The Camden City Council agreed Tuesday to pay $3.5 million to settle claims by 88 criminal defendants that they were wrongly charged or convicted due to police misconduct.
Criminal charges were brought in 2010 against five Camden police officers, members of a special patrol unit, who were accused of stealing money and drugs during illegal searches and conspiring to deprive people of their due process rights by planting drugs and threatening arrest based on the planted drugs if they did not cooperate.
Three officers pleaded guilty, a fourth was convicted by a jury and a fifth was acquitted.
The plaintiffs in In re Camden Police Cases, 11-cv-1315, were among about 200 people whose charges were dismissed or vacated administratively by the Camden County Prosecutor’s Office in 2010 once the allegations came to light.
The 88 plaintiffs served a combined 109 years in jail before the charges were dropped, says Alexander Shalom, policy counsel for the American Civil Liberties Union of New Jersey, which handled one of the cases.
The litigation was not brought as a class action, but lawyers for the plaintiffs worked closely together, as U.S. Magistrate Judge Joel Schneider emphasized that 88 trials would be costly and time-consuming, says Shalom.
Under the settlement, $350,000 will go toward joint legal fees and expenses for costs such as depositions that benefited the entire group. The remainder will be shared by the plaintiffs under undisclosed terms.
Shalom says the plaintiffs will receive a base rate as compensation for their arrest and varying additional amounts based on the number of days incarcerated, which ranges from one day to more than three years.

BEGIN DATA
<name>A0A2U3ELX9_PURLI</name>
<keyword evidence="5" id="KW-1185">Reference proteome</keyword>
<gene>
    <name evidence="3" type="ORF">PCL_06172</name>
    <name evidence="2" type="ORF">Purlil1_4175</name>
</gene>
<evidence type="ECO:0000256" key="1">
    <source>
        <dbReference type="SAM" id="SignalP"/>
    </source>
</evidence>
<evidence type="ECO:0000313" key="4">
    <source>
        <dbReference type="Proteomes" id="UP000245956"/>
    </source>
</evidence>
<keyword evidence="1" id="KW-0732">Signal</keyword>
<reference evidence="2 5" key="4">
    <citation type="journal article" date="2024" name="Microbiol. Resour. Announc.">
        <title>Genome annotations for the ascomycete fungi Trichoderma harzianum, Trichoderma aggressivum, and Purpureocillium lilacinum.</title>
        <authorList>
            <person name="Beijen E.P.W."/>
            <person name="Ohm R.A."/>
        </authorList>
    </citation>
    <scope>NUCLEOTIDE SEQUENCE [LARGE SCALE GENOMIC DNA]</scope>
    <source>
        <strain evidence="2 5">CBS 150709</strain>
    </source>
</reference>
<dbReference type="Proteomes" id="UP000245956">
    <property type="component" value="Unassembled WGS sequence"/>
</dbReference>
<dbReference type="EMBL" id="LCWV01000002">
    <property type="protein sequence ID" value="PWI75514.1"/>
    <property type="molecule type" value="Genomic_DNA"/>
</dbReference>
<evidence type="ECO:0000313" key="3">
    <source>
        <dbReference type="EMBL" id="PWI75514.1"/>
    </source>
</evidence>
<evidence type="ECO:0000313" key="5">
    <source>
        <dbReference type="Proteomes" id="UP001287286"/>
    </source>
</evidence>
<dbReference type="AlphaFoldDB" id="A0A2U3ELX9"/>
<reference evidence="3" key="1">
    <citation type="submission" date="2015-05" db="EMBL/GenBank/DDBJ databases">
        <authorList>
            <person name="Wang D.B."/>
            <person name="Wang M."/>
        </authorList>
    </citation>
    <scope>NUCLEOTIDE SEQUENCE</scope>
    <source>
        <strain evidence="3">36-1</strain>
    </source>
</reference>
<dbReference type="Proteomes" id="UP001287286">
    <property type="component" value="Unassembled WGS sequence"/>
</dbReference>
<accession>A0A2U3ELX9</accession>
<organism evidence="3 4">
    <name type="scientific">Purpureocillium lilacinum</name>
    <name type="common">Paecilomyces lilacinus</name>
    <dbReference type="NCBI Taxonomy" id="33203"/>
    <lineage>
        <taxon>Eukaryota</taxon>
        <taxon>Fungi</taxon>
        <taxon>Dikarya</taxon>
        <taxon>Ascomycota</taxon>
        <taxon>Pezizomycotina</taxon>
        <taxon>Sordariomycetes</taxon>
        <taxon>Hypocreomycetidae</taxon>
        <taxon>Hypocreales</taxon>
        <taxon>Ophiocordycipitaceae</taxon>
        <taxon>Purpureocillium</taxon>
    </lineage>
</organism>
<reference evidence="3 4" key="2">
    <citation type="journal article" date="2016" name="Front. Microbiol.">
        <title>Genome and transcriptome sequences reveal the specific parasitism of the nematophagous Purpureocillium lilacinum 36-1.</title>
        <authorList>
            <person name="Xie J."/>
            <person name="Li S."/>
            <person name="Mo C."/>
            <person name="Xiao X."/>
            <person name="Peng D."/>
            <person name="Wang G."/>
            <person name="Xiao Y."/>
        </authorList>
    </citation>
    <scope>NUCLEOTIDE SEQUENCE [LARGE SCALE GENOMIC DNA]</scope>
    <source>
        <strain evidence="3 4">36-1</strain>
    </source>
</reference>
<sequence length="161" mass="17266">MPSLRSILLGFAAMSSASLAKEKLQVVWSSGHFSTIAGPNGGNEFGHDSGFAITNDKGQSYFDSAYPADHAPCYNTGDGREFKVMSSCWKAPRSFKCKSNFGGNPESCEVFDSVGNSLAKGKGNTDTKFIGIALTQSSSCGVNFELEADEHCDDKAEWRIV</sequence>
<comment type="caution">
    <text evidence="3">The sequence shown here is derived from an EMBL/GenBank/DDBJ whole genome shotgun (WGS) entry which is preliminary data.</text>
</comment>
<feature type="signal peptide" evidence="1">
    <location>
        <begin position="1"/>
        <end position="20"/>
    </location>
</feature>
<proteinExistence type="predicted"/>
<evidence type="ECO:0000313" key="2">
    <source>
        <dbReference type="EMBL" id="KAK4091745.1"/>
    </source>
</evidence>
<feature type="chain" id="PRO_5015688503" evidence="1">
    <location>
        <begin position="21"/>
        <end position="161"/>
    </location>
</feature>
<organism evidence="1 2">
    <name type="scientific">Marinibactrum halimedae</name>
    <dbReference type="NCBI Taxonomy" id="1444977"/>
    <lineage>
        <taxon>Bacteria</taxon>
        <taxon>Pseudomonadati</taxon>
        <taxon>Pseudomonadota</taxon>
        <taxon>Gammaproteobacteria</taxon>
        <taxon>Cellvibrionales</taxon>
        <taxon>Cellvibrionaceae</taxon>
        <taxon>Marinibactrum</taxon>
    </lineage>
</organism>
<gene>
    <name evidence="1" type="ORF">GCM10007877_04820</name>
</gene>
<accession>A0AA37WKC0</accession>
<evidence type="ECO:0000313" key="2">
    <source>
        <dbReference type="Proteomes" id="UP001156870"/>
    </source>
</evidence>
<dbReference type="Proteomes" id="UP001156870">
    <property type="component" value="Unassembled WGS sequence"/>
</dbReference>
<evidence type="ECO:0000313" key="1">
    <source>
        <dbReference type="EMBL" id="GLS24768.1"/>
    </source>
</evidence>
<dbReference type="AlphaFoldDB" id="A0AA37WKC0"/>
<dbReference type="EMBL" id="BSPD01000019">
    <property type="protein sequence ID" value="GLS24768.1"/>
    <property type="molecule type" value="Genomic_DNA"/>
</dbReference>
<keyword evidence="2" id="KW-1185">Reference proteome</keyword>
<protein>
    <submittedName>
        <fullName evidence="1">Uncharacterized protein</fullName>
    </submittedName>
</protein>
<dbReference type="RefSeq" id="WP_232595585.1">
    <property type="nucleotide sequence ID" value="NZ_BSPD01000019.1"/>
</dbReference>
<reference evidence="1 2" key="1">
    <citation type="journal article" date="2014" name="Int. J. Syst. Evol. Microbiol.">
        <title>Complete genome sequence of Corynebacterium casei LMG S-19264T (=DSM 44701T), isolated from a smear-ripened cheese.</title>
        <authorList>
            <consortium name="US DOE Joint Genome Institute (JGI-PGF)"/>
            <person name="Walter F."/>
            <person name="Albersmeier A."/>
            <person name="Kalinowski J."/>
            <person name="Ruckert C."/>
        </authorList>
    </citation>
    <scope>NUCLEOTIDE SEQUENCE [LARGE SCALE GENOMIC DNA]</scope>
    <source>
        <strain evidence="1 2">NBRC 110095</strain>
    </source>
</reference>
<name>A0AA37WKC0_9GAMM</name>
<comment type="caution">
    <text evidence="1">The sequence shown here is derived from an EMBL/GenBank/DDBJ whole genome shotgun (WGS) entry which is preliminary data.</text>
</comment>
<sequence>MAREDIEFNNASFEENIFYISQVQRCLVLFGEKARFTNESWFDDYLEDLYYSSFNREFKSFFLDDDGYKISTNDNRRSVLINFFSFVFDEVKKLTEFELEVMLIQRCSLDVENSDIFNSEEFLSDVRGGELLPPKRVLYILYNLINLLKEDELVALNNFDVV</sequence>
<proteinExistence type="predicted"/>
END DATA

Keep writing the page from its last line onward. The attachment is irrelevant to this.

Fees for the 24 plaintiff lawyers will come from a share of each client’s proceeds.
Ninety-three suits were filed against the city over the officers’ actions. One plaintiff decided not to take the settlement and will go to trial against the city; four other suits were time-barred.
Shalom’s client, Joel Barnes, was visiting a friend on Aug. 2, 2008, when police raided the home in search of drugs. An officer handcuffed Barnes and emptied his pockets, finding no drugs. Asked where the drugs were, Barnes answered that he did not know, Shalom says.
The officer then produced a bag containing drugs and said, “Tell us where the shit’s at and we’ll make this disappear,” Shalom says.
When Barnes insisted he did not know whether drugs were in the house, he was charged with possession, possession with intent to distribute and possession in a school zone.
Fearing a longer jail term if convicted at trial, Barnes pleaded guilty to the school-zone offense, a crime he did not commit, says Shalom. In February 2010, after obtaining representation from the ACLU, Barnes’ sentence was vacated. He spent 418 days in prison.
Shalom says the case illustrates that the internal affairs function in the Camden Police Department was dysfunctional.
“Unfortunately, the systems that are designed to prevent corruption and protect the public eroded and allowed rogue officers to operate unabated for years,” he says.
John Eastlack Jr. of Weir and Partners in Cherry Hill, who represented the city, did not return a call.
The case has spawned related litigation.
Last May, the ACLU received an anonymously mailed disc containing files related to Camden police internal affairs cases.
The city sought a protective order in June to forbid Shalom from using or possessing the disc.
Camden maintained that the documents were confidential and that their disclosure would threaten the integrity of the internal affairs process, deter people from giving information for fear of exposure and violate attorney general guidelines.
The ACLU argued in opposition that protective orders don’t apply to information obtained outside the discovery process, that Camden should have disclosed many of the files on the disc but didn’t and that it failed to show the specific harm needed for a protective order.
Schenider denied the city’s motion for the protective order on Dec. 17.
Charles Toutant is a reporter for the New Jersey Law Journal, a Legal affiliate.